Campaigners have welcomed reports that the UK government plans to remove doctors and nurses from an immigration cap – which could also make it easier for businesses to recruit IT workers from outside the EU. Home secretary Sajid Javid is expected to reveal the policy shift tomorrow, various outlets have reported, as the …
Rebecca Hill, 14 Jun 2018
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The only way is ethics: UK.gov emphasises moral compass amid deluge of data plans

The UK government has released a guide to help civil servants figure out how to use and procure data science tools ethically as public opinion on slurping continues to circle the drain. Amid the Facebook data harvesting scandal and news of yet another high-profile data breach, the government made a raft of announcements aimed …
Rebecca Hill, 14 Jun 2018
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Relax. It's OK, folks, the US government isn't going to try to take back control of the internet

The US government isn't serious about its own suggestion to take back control of the internet, a Congressional hearing revealed on Wednesday. Earlier this month, the National Telecommunications and Information Administration (NTIA) surprised many when it asked, bluntly – "Should the IANA Stewardship Transition be unwound? If …
Kieren McCarthy, 13 Jun 2018
Young man covers face with jumper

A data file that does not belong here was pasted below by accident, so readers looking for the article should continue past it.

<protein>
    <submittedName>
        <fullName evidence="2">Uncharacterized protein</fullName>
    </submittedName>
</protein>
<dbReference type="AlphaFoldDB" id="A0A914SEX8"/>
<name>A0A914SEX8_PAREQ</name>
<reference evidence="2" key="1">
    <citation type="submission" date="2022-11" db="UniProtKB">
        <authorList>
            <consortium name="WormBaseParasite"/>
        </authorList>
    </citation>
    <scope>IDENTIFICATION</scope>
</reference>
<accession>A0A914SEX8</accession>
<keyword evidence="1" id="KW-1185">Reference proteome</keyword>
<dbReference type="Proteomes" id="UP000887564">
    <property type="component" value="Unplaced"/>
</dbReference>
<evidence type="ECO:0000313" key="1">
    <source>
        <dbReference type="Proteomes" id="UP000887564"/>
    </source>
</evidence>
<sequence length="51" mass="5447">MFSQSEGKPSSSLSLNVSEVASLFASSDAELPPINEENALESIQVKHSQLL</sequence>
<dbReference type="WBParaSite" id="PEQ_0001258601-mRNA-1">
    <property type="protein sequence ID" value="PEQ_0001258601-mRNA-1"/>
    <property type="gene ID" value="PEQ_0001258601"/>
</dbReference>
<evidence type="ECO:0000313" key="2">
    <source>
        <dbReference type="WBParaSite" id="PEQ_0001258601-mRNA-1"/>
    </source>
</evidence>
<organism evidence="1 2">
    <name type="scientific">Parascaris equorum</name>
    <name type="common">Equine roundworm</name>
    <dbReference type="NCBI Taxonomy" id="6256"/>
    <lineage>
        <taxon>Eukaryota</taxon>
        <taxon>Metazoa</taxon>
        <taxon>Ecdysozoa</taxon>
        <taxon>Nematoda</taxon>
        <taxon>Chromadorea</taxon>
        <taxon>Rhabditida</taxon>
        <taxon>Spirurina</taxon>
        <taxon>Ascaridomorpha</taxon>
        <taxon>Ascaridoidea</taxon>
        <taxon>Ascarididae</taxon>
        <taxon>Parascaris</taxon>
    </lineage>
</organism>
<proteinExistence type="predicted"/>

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Cardiff chap chucks challenge at chops*-checking cops

A resident of Cardiff, the Welsh capital, has launched a legal challenge over South Wales Police's use of facial recognition technology in public spaces – the first of its kind in the UK. The force has used the controversial kit about 20 times since June 2017 – when it started a pilot during the Champions League finals week. …
Rebecca Hill, 13 Jun 2018
man shocked when reading newspaper
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Trademark holders must pay for UK web blocking orders – Supreme Court

BT has won a UK Supreme Court battle over who should pay the costs of trademark infringement blocking orders – and it won't be internet service providers. Instead rights-holders must reimburse ISPs for the costs of blocking rights-infringing material, according to Supreme Court judge Lord Sumption. "There is no legal basis …
Gareth Corfield, 13 Jun 2018
Google, photo by lightpoet via Shutterstock
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Aussie bloke wins right to sue Google over 'underworld' images

An Australian has won permission to sue Google for defamation over search results that he alleges link him to the country's criminal underworld. Milorad "Michael" Trkulja has convinced the Australian High Court that he should be allowed to sue Google for allegedly publishing photos that he has claimed "convey imputations that …
Gareth Corfield, 13 Jun 2018
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UK.gov online dating tips: Do get consent, don't make false claims or fake profiles

An online dating platform has been spanked by the Competitions and Markets Authority as the UK government issued love match websites an etiquette guide for fair play. Venntro Media Group – which has about 3,500 websites targeted at specific interests, hobbies, localities, ethnicity or religion – was the subject of a probe by …
Rebecca Hill, 13 Jun 2018
Drag racer wheelspin
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Trump's ZTE deal challenged by Senate